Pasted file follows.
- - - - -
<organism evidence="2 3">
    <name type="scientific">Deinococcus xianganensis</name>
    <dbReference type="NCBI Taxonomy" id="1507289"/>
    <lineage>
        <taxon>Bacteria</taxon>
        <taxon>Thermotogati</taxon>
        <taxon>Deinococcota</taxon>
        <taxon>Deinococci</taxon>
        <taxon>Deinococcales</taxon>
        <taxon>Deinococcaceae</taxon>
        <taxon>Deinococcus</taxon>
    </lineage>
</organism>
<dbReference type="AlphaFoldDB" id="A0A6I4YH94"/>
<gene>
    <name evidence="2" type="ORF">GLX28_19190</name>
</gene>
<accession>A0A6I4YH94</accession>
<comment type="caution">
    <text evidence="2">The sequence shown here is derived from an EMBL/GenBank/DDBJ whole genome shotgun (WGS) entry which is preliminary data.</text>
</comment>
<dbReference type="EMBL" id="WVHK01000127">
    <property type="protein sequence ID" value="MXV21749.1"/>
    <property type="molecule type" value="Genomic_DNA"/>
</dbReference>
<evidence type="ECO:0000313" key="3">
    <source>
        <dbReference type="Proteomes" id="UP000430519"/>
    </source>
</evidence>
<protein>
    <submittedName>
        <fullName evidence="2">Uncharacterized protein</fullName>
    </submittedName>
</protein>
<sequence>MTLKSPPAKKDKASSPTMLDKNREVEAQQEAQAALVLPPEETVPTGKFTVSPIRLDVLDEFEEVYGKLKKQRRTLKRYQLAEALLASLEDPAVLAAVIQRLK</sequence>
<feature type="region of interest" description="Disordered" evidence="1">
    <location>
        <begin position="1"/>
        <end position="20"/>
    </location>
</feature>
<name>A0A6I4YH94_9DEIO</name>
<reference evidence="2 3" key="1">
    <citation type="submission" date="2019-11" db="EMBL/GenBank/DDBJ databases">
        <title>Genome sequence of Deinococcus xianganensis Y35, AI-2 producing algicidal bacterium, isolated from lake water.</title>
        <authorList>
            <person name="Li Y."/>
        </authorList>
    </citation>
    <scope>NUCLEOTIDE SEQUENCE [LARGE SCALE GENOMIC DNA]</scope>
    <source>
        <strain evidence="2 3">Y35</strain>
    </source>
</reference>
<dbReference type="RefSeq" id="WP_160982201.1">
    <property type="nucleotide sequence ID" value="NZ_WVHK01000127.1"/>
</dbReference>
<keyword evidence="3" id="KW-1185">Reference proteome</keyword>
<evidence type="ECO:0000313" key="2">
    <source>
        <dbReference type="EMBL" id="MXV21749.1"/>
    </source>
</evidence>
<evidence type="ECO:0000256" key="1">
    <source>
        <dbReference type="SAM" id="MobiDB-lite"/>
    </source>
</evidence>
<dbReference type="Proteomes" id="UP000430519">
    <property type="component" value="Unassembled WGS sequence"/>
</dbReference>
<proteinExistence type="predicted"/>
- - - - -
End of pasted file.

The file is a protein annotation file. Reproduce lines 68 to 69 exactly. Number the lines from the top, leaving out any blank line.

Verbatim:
    </source>
</evidence>